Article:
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Vegetable Lakes Non-Motorized, December 30th, 2004

Vegetable chain lakes now non-motorized

By Rhonda Silence, December 30, 2004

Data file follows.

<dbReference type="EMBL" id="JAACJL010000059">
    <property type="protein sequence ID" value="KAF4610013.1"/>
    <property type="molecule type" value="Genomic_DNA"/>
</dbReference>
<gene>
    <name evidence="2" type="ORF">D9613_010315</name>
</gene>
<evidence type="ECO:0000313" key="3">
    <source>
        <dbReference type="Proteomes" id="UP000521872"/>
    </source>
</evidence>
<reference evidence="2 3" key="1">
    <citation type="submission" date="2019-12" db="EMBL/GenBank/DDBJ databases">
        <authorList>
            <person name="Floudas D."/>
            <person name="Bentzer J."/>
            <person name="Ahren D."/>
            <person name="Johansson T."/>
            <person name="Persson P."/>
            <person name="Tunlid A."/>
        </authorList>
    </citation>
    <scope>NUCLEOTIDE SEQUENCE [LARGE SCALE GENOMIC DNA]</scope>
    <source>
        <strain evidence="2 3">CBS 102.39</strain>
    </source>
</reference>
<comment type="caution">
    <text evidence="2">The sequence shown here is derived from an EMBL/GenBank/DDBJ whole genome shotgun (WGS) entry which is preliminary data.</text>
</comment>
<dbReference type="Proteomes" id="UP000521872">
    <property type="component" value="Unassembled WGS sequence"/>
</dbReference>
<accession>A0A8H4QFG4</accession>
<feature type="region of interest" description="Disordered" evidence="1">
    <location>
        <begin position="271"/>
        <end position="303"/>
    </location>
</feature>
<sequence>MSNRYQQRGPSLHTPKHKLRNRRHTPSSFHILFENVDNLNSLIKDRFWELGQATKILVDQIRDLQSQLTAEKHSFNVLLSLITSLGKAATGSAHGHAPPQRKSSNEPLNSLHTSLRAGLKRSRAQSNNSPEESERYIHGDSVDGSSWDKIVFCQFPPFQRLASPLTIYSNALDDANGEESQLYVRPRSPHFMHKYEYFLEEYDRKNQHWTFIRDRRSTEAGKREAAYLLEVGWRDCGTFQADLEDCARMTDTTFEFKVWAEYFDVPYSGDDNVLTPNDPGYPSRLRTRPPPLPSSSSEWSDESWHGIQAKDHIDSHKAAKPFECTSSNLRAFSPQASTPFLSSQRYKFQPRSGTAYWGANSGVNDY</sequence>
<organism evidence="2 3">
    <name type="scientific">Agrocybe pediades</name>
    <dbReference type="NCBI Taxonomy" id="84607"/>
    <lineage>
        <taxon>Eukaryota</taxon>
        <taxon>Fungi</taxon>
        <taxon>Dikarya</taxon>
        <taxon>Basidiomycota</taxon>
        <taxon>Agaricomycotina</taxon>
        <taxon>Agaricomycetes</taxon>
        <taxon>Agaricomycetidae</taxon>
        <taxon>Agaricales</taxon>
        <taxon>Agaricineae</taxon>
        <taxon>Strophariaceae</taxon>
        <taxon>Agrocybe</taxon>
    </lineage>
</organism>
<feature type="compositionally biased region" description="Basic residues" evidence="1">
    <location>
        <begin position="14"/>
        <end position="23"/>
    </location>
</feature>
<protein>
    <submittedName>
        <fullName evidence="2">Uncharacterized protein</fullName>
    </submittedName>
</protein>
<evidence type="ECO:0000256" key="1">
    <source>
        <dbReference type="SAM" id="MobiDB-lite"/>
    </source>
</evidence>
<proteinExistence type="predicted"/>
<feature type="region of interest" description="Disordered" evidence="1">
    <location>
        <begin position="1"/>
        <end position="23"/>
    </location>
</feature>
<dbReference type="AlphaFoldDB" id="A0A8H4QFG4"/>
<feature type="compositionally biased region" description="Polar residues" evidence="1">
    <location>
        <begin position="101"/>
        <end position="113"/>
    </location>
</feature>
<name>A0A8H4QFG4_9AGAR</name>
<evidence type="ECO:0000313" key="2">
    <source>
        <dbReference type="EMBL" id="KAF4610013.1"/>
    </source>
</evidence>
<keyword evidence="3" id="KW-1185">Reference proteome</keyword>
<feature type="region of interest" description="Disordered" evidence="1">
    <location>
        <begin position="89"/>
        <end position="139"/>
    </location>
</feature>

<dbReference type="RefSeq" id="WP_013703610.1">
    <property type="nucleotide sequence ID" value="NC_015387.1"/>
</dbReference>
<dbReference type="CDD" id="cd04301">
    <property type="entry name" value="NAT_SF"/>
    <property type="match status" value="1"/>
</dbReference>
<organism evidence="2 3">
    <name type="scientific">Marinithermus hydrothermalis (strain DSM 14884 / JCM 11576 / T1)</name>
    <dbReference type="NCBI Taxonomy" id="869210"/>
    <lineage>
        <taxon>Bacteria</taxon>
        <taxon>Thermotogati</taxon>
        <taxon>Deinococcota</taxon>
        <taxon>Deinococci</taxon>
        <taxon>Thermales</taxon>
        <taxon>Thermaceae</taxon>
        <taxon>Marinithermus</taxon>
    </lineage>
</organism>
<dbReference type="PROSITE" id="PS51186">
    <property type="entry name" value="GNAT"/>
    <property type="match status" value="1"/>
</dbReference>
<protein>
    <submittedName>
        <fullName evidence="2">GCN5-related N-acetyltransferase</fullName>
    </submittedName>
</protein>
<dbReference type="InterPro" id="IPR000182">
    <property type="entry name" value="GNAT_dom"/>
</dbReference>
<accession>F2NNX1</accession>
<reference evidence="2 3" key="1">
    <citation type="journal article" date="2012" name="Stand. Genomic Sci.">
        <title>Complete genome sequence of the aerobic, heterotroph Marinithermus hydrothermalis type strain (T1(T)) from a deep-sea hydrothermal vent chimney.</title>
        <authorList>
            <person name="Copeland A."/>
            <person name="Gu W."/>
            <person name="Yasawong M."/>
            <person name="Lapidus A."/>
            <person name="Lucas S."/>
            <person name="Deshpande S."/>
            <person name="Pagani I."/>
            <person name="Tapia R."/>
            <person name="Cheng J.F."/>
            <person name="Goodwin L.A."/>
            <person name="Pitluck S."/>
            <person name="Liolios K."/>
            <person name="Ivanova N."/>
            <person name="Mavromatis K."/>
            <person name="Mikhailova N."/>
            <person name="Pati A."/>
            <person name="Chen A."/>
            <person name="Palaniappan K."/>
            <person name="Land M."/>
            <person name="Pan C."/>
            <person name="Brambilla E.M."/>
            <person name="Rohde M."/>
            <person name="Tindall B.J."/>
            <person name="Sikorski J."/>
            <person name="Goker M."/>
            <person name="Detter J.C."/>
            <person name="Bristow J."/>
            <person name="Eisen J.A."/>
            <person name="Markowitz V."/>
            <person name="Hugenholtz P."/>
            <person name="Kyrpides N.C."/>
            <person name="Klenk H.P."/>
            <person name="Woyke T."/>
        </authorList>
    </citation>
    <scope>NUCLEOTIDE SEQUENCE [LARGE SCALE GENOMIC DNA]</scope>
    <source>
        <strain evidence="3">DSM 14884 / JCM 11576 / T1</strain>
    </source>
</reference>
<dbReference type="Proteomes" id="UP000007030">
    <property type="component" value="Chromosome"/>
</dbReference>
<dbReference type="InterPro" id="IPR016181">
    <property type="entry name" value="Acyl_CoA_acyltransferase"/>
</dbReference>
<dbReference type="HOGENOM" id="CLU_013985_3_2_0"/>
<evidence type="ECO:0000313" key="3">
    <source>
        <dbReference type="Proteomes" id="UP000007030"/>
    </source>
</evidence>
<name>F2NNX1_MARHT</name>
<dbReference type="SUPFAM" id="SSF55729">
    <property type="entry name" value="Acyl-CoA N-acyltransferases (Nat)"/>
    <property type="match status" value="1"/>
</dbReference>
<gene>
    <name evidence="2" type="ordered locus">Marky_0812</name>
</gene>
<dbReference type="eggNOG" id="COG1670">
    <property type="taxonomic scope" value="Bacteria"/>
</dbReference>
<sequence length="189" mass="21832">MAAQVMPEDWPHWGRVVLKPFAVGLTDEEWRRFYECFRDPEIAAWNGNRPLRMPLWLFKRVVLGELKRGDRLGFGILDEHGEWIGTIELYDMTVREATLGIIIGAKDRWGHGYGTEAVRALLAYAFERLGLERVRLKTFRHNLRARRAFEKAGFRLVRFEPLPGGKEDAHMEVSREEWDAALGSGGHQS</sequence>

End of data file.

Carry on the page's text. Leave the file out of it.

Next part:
When U.S. Forest Service Gunflint District Ranger Dennis Neitzke gave his update to the Cook County Board of Commissioners on Tuesday, December 21, there was only brief discussion of changes to the area known locally as the "vegetable chain." However, since that meeting, Cook County residents have come forward to express concern about the creation of a non-motorized area without public input. The vegetable chain is a series of lakes, which have been given vegetable names such as Tomato, Squash, Turnip, Cucumber, Onion, and so on. The lakes are outside the Boundary Waters Canoe Area Wilderness (BWCAW) and frequently fished by locals who travel to the lakes via logging roads on all-terrain vehicles (ATVs). At the board meeting, John McClure of Grand Marais questioned the addition of a Semi-primitive Non-motorized Recreation (SPNM) Management Area to the final Forest Plan Revision. He said this management area had been included without public comment. McClure said the SPNM had not been included in Forest Revision Plan alternative "E," which was ultimately selected by the Forest Service in a modified form. Neitzke responded that creation of the SPNM was in the Forest Revision Plan Draft, in a smaller form. He said, "One thing we received several comments on, from the Friends of the Boundary Waters and other groups, was that more wilderness was needed. We didn't increase wilderness-we simply increased non-motorized areas." In a letter to the Cook County Board of Commissioners and US Senator Norm Coleman, McClure said the non-motorized area basically created an inaccessible wilderness area. "This is an area used by only a very few locals and in my years of fishing this area I've never seen another non-local person. There is very little motorized use now and to take this away from the local resident would not alter the primitive atmosphere of this unique area." McClure also expressed concern that the creation of this non-motorized area would negatively impact the Minnesota Department of Natural Resources (DNR) Fisheries. "They recently planted fish in some of these lakes," said McClure. "This will wreak havoc with their stocking program. One of the lakes planted with Brook trout is Kraut Lake. The logging trail access to Kraut is about three miles long. Without use of an ATV to access this lake, I don't expect the DNR to continue their stocking program." Reached by telephone, DNR Area Fisheries Supervisor Steve Persons said he was surprised to learn that the Forest Service had designated the vegetable lakes a non-motorized area. "We were involved with the Forest Plan Revision, and I don't recall seeing this. It certainly would have stood out." Persons was hesitant to comment in detail on the SPNM, since he said he hadn't received anything from the Forest Service explaining just what that designation meant. However, he did express concern that it could negatively impact the DNR's stocking program. Persons said, "Numerous lakes had been stocked in the vegetable chain area, with the assumption that people could get to them." He said Kraut, Turnip, and Peanut Lake had been stocked with Brook trout; Squash Lake had been stocked with Rainbow trout; and Cucumber Lake had been stocked with Walleye. The DNR is also assessing the "Bean Lakes" for possible stocking. Persons said another implication could be lack of access to Boundary Waters lakes, Pierz Lake and Crystal Lake, which have been accessed in the past from the vegetable chain area. Asked if the DNR would stop stocking these lakes and look for others, Persons replied, "We're out of lakes. These are just about the only lakes in Cook County that we could use." Persons said he would have to wait to hear from the Forest Service how the SPNM would affect the DNR stocking but he said it would almost certainly increase expenses for Fisheries. "We do our stocking from the air, but for assessing we like to get in with a boat and live traps. In the Boundary Waters, we have to carry everything in." In addition to the added expense, not being able to carry in assessment equipment leads to less successful monitoring and stocking. "In the Boundary Waters, we use gill nets. We try to avoid that, since it's a lethal monitoring method. We like to avoid it, especially in lakes we're managing as trophy lakes." Persons said the DNR would most likely continue to stock and monitor the vegetable chain lakes. However, he added, "Particularly with trout lakes, management is very expensive. If we're not seeing any use, we may decide to stop," said Persons. At the County Board meeting, McClure reminded commissioners that in comments submitted to the Forest Service on the Revised Forest Plan, the board had opposed an increase in non-motorized areas. McClure said, "Restricting the very limited motorized use of this area will only affect the locals. Right now anyone can go into this area and hike or camp whenever they want to. No one is doing that now, so the limited motorized use seen in this area is not interfering with "silent sport" use, since there is none." Commissioner Bob Fenwick said Cook County commissioners would be meeting with the DNR and Lake County soon. He said this issue would be discussed at that meeting. In the meantime, McClure said he intends to try to get this designation removed from the Forest Plan. "There is just no need for it," said McClure.


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